But I just effing can not even with the baby penguins and their inability to be transported. Herding cats, indeed.



Admit it, you did this AT LEAST once.


Hey everyone! Megan_Highwind reporting in! The most underrated game, to me, is one you might remember if you read my article a while back regarding this topic entitled “Great Games You May Have Missed Part 2”. tri-Crescendo’s Eternal Sonata was an amazing game that I heard little to nothing about when it was released back in 2008 on the Playstation 3. Eternal Sonata is the story of the composer Frederic Chopin, lying in his deathbed in Paris, and the world he creates in his mind while he is not awake to the outside world. He creates an intense story with an alluring set of characters to match. I will freely admit that when I started this title I found myself thinking that it was going to be another overdone story, especially with the cutesy cover art and young looking characters, but I was wrong. When first falling into the world that Chopin creates, it is easy to feel like the story is going nowhere; but after the beginning sequences end and the heart of the story begins, it becomes so much deeper than at first glance. The story brings to the forefront the meaning of life and death, light and darkness and even dreams and reality such as the dream that Chopin created for himself. When the game ended, I found myself wanting more. All of the different characters that player encounters and the circumstances that have brought them together are also part of what make the story great. While they may all seem as though they are just children with no real issues to face, the more time spent with them the more it surfaces that not just Chopin, but Polka, Allegretto, and the others are all dealing with issues that are well beyond their years.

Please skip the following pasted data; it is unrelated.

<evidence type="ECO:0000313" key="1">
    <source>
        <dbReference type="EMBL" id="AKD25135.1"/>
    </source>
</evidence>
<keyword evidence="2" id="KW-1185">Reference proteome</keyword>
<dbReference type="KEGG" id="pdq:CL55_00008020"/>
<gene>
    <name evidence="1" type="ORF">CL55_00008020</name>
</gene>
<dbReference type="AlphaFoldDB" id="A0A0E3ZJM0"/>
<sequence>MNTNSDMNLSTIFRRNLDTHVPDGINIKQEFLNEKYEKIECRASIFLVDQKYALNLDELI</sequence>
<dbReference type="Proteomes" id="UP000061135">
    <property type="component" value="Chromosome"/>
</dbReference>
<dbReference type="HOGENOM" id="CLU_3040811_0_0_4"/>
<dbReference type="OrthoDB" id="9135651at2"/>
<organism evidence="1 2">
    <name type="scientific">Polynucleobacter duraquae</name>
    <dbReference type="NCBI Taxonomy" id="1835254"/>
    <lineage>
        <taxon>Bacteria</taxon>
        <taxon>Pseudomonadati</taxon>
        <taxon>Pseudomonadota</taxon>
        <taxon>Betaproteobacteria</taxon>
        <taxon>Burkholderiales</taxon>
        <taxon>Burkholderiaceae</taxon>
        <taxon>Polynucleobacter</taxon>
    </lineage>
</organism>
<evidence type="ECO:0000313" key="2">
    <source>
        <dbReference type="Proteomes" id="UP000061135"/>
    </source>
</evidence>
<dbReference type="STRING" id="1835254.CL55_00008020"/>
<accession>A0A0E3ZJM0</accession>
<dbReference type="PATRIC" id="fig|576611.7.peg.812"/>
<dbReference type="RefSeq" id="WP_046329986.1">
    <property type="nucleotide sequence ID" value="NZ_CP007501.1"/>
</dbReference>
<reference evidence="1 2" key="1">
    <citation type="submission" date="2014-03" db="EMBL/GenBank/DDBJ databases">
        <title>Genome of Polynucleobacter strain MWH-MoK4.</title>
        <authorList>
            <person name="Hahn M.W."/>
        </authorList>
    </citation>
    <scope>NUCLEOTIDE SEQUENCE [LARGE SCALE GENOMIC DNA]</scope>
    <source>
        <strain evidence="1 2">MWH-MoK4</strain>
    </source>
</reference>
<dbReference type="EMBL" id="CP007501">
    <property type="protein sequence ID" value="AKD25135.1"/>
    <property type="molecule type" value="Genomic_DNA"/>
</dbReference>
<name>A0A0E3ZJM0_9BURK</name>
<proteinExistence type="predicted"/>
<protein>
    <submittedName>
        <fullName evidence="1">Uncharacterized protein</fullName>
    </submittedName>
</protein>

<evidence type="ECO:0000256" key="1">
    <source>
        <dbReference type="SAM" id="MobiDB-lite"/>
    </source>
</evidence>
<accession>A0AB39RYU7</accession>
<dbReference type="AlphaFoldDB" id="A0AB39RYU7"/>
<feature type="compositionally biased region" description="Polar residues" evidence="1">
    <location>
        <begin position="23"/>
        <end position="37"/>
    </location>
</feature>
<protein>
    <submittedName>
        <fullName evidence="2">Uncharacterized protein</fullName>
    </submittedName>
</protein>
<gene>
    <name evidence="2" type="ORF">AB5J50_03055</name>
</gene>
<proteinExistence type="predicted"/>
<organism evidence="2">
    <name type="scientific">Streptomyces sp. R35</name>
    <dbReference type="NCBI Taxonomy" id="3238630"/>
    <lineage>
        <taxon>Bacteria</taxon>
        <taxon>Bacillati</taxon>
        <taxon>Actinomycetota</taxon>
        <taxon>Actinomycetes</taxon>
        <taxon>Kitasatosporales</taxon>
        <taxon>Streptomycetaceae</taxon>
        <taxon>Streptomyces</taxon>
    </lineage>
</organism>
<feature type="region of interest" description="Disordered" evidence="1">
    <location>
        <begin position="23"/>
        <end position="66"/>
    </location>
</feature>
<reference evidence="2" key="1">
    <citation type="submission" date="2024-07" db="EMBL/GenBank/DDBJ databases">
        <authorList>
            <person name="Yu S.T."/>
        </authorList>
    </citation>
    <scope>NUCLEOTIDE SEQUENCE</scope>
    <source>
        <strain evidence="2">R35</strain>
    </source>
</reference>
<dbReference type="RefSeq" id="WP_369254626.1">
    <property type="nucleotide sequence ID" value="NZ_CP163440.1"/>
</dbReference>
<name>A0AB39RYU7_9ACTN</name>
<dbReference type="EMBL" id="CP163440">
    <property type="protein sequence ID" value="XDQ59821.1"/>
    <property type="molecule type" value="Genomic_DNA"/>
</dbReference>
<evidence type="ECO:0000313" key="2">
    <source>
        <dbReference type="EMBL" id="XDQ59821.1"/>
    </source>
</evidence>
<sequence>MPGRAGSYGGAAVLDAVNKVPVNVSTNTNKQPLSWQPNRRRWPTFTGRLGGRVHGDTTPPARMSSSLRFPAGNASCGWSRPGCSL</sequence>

Eternal Sonata has some of the things I look for most in a great game. Like some other RPGs, when a monster runs into the party the player controls three different characters and has to fight. Hitting the monsters is done by slashing with the X button while special attacks are reserved for the triangle. However, unlike other games the light and darkness elements and the party level system keep the game from becoming too linear. Depending on where your character is on the board, either a light or a dark section, their moves change. On top of that, The music in this game is fantastic. Some of the songs are ones created by Chopin himself and are played at times with a thoughtful little saying or phrase that really add to aspects of the storyline. Other times pieces created by Motoi Sakuraba flood the speakers. No matter which composer’s songs are played during different times in the game, they blend together beautifully to create a picture of a world of beauty and hope as well as sadness and pain. Finally, the way the characters and backgrounds look and feel together are well done. The characters show emotion with every word and look that comes out of them. Overall, this game’s distinct play style, haunting musical score, and beautiful graphics make this a game everyone should check out!